It was during the college days, I took interest in journalism, as Ienjoyed interacting with people and found knowing about theminteresting. I should mention thanks to my personal interactions withseveral people early on in my life as a visually challenged person, Icould learn ways of tackling my problems.

Even before I lost my sight, sports events used to interest me a lot.I particularly loved watching tennis and as I was losing my sight, Isaw the Wimbledon finals between Edberg and Becker and struggledsubsequently with enormous pain in my eyes. And, at the end of thematch, I used to write down my observations, with inadequatevocabulary and flawed grammar. Little did I realise that was what Iwould end up doing (I think with much improved grammar and vocabulary).

After college, I tried hard to pursue higher studies abroad. But moneyand inadequate academic records (thanks to my blindness) were hugestumbling blocks. That was when my friends suggested to apply for a PGDiploma course in Journalism and I promptly did.
The course led me to The New Indian Express, where I joined as atrainee for three months. I wrote my first article in 1998 and feltthrilled, when well wishers told me I have a promising career ahead.It also answered my critics at home, who didn't believe I can ever doanything close to that.

Journalism was quite challenging, as I felt it hard to use computers,despite knowing the keyboard operations, thanks to my brother L.Prakash. JAWS (a software fir the blind to use computers) wasexpensive and I had no choice but to learn to work on the PC withoutit. Surprisingly, apart from things like spell checking, I managedeverything without the speech software.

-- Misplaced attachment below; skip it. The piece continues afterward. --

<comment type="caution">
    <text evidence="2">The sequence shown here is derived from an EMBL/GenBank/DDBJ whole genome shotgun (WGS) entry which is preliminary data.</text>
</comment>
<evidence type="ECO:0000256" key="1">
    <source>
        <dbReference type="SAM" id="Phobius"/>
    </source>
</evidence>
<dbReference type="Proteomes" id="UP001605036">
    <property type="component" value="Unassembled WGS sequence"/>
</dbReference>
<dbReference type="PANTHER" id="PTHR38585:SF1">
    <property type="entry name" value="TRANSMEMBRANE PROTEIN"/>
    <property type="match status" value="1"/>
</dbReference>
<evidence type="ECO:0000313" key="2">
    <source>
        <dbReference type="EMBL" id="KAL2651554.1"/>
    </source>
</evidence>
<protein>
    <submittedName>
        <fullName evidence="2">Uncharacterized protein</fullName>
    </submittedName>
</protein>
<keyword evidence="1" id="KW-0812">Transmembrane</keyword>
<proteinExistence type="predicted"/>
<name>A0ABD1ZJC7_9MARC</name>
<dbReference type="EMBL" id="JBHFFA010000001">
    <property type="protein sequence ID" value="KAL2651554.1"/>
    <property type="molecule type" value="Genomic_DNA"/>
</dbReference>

But, employing me full time was a decision the newspaper managementwas finding it hard to take, as they weren't fully convinced.Understandably, some higher-level managers raised questions about howindependently I could work. So, I had to continue my career onfreelance basis. I found newspapers encouraging and had mentors likeK. S. Latha, former Economic Times editor, who helped me hone myskills as a writer.

This was when an offer to join Chennai Online came, which I grabbedwith both hands. It was quite interesting, as I started writing onsports. I covered several matches for them, including twointernational tennis events (the Gold Flake Open, which subsequentlybecame Tata Open). I had more exposure and quite liked what I did.